When a product is advertised at one price and the ad says “some additional charges may apply,” it’s to be expected that most sales are at the advertised price and sometimes there are additional charges. But when an “additional charge” is almost always applied, then the higher price is the usual price.
The BBB in Dallas has challenged Window World of Dallas on its advertised claim of one price for windows because it appears that most sales include an “additional charge” for energy efficient windows as required in Texas.
“The BBB’s role is to ask businesses to voluntarily adhere to standards for truth in advertising,” said Jeannette Kopko, spokesperson for the BBB serving Dallas and Northeast Texas.
Window World of Dallas advertises, “Energy Efficient Premium Windows, $189*, Any size white vinyl, double hung window up to 4’x7′ installed, Solar Zone Low E (Add $45) to meet Texas Energy Regulations.” The asterisk refers to the statement, “*Some additional charges may apply.”
The Better Business Bureau noted that if Low E windows are required in Texas, then most windows sold by Window World of Dallas would cost $234, the total of $189 plus $45. The BBB was concerned that, even though the advertising discloses that “additional charges” may apply and that the cost for Low E windows is $45, the overall impression of the ad is that most windows cost $189.
The BBB Code of Advertising provides,
“An advertisement as a whole may be misleading although every sentence separately considered is literally true. Misrepresentation may result not only from direct statements but by omitting or obscuring a material fact.”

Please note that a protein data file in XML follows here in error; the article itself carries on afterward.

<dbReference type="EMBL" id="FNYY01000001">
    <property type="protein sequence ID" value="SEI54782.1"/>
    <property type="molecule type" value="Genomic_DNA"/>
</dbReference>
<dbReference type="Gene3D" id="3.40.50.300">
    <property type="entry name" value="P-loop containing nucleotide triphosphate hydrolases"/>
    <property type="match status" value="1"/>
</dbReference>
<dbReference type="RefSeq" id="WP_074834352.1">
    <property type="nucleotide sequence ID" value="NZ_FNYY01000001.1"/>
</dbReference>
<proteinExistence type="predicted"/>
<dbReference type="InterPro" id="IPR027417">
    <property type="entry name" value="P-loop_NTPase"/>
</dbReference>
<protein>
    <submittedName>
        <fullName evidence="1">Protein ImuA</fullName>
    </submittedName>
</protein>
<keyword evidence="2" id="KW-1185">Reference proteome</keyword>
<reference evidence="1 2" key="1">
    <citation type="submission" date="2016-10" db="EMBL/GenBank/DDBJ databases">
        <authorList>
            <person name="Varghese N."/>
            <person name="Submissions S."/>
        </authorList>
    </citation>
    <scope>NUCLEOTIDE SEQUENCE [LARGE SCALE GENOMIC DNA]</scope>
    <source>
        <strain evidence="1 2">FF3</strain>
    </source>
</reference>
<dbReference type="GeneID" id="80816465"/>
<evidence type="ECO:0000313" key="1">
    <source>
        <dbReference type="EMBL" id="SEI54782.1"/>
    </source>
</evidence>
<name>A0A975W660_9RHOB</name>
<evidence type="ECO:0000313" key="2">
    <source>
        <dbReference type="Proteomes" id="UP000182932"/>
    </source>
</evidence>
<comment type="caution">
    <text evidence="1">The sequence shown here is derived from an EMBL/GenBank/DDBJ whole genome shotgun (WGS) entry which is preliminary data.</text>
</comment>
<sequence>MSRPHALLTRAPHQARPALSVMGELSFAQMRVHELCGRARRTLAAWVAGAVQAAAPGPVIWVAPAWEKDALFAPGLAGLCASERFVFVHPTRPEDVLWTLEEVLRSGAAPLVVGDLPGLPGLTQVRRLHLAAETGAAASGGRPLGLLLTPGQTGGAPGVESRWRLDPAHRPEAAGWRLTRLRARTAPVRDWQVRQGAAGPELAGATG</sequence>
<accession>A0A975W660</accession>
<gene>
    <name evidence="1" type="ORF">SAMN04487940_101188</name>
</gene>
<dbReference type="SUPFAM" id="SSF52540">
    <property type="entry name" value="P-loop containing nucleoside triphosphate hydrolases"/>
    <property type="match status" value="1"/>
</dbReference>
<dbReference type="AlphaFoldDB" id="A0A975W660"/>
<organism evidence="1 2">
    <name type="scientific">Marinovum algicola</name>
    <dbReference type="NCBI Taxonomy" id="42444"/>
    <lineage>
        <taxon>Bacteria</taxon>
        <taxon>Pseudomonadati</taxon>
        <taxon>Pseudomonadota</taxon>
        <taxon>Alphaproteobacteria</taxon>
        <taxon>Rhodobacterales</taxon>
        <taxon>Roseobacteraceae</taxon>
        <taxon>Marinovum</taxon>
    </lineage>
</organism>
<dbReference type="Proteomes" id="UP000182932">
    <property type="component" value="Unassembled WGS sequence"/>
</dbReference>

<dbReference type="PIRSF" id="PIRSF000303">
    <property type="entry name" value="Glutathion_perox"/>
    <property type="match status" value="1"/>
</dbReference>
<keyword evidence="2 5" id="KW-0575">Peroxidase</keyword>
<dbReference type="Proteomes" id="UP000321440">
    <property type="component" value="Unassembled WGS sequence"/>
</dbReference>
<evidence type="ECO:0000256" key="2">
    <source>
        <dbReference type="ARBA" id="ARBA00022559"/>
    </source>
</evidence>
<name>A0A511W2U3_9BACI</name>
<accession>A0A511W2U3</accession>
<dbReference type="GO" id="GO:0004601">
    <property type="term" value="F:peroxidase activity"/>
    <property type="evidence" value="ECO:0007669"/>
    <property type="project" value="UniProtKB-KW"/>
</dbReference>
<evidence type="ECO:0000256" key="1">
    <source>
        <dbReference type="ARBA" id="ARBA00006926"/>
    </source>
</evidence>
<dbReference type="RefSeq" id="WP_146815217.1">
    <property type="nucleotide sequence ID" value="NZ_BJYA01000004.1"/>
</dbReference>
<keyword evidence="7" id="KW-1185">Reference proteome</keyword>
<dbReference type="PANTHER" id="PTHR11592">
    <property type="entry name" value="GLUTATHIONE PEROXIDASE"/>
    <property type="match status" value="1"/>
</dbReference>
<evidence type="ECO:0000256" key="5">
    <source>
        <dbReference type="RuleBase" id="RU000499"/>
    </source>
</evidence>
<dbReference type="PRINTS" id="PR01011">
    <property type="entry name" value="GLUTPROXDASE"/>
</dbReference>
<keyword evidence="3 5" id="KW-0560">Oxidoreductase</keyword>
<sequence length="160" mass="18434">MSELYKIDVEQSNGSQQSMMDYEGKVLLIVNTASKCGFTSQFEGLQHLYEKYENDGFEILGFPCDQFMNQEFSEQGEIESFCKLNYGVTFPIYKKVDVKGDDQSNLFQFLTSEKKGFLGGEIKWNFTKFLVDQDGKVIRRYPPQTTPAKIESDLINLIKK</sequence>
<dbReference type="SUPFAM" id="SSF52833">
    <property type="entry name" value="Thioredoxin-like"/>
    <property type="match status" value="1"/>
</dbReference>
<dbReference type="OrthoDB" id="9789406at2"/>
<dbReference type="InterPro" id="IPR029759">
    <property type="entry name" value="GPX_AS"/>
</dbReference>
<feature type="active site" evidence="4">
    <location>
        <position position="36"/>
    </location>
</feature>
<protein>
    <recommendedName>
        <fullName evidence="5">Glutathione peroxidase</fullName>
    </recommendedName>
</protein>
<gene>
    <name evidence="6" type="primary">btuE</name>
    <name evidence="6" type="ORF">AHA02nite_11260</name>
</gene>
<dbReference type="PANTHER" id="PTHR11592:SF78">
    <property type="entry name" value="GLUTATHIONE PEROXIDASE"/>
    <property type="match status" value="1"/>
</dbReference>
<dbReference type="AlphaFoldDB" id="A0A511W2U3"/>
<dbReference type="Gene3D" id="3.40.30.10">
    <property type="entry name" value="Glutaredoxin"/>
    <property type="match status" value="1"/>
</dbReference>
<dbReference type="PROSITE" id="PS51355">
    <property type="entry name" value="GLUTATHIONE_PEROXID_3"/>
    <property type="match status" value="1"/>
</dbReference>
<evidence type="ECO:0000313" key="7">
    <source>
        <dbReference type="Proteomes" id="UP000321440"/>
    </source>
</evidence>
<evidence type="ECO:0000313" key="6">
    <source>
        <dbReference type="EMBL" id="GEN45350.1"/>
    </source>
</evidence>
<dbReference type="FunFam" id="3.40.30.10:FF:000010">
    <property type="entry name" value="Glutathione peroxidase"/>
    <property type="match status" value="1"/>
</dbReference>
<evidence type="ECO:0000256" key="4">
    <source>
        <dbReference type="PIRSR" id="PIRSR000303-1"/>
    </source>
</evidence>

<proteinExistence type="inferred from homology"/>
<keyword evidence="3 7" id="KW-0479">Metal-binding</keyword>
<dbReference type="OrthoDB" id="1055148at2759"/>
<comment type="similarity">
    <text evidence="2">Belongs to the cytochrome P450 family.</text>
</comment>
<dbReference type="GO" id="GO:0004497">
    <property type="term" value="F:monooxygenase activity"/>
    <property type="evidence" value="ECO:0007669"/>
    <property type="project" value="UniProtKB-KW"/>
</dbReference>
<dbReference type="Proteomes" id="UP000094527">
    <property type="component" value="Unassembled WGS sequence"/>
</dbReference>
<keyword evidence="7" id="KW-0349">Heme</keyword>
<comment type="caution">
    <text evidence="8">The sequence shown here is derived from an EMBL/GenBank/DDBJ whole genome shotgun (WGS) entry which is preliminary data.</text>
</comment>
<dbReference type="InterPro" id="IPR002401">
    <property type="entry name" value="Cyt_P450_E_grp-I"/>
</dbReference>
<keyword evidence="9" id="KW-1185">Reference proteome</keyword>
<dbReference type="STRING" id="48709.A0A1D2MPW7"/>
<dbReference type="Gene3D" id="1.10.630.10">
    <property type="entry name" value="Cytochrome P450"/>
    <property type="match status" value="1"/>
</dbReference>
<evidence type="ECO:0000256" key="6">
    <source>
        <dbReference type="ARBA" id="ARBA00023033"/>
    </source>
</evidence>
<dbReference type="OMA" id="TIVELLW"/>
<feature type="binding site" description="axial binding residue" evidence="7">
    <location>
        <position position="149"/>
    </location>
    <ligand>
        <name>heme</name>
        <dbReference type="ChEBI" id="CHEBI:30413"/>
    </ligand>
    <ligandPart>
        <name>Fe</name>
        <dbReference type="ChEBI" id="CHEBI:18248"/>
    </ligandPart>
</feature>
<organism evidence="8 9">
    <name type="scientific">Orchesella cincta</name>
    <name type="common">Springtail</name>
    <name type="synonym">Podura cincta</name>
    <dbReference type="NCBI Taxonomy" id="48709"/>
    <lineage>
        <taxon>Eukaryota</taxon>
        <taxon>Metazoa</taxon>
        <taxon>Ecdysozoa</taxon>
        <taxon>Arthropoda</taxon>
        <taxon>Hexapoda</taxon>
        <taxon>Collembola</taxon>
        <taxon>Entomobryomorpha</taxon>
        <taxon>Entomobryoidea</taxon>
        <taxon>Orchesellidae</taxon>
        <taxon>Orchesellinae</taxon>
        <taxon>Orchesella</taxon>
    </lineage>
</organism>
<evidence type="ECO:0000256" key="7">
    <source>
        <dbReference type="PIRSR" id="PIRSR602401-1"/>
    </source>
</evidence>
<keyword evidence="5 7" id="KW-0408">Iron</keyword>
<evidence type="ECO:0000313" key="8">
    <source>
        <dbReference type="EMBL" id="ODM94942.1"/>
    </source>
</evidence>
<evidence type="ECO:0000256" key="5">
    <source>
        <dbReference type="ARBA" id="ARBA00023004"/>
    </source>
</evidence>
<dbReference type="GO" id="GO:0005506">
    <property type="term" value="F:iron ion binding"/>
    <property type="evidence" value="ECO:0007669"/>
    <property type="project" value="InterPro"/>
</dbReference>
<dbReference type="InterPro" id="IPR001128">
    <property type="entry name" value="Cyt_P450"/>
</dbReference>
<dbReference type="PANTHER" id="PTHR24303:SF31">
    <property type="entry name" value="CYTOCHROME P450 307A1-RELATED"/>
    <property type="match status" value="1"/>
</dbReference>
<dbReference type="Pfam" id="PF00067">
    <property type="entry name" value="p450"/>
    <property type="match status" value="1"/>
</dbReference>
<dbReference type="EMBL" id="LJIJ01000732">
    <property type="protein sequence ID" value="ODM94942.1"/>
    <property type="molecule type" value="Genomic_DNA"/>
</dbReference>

The BBB asked Window World of Dallas to substantiate or modify the advertising claim offering any size window installed for $189.
In response, the business stated that in Texas, Low E glass is not required in all windows. The business also maintained that the $45 additional charge is prominently disclosed. “The $45 upcharge for Low E is clearly not fine print, always in large font, directly below the $189,” Window World of Dallas said.
The business added that Window World franchises throughout the U.S. advertise the $189 price point, and said that only a few states require Low E windows. “We are known as ‘the 189 guys’,” he said.
The BBB learned that Texas requires Low E windows for replacement windows in air-conditioned rooms. The BBB was concerned that consumers might not understand from the ad that in Texas the $189 price would apply only to non-air conditioned rooms, and the $45 “upcharge” would be required for all air-conditioned rooms.
The BBB asked Window World of Dallas for the percentage of its Texas customers who purchased the $189 windows for non-air conditioned rooms such as storerooms, garages, or basements. The business has not provided the information and has not modified its advertising.
Window World of Dallas has a BBB rating of F, the lowest rating on a scale from A+ to F. The reason for the rating is failure to substantiate or modify the advertising claim for $189 windows. The business has not been the subject of customer complaint to the BBB.
The challenge was part of the BBB’s ongoing local advertising review program. The BBB identifies advertising claims that may be misleading and seeks cooperation from businesses to comply with the basic principles for truth in advertising in the BBB Code of Advertising. The BBB reviews advertising by both BBB Accredited Businesses and non-accredited businesses, and asks advertisers to either substantiate the claims, modify the claims, or discontinue the claims.
To read the BBB Business Review on Window World of Dallas, go to http://www.bbb.org/dallas/
To learn more about BBB Advertising Review and the BBB Code of Advertising, see http://dallas.bbb.org/
To report misleading advertising, visit http://www.dallas.bbb.org/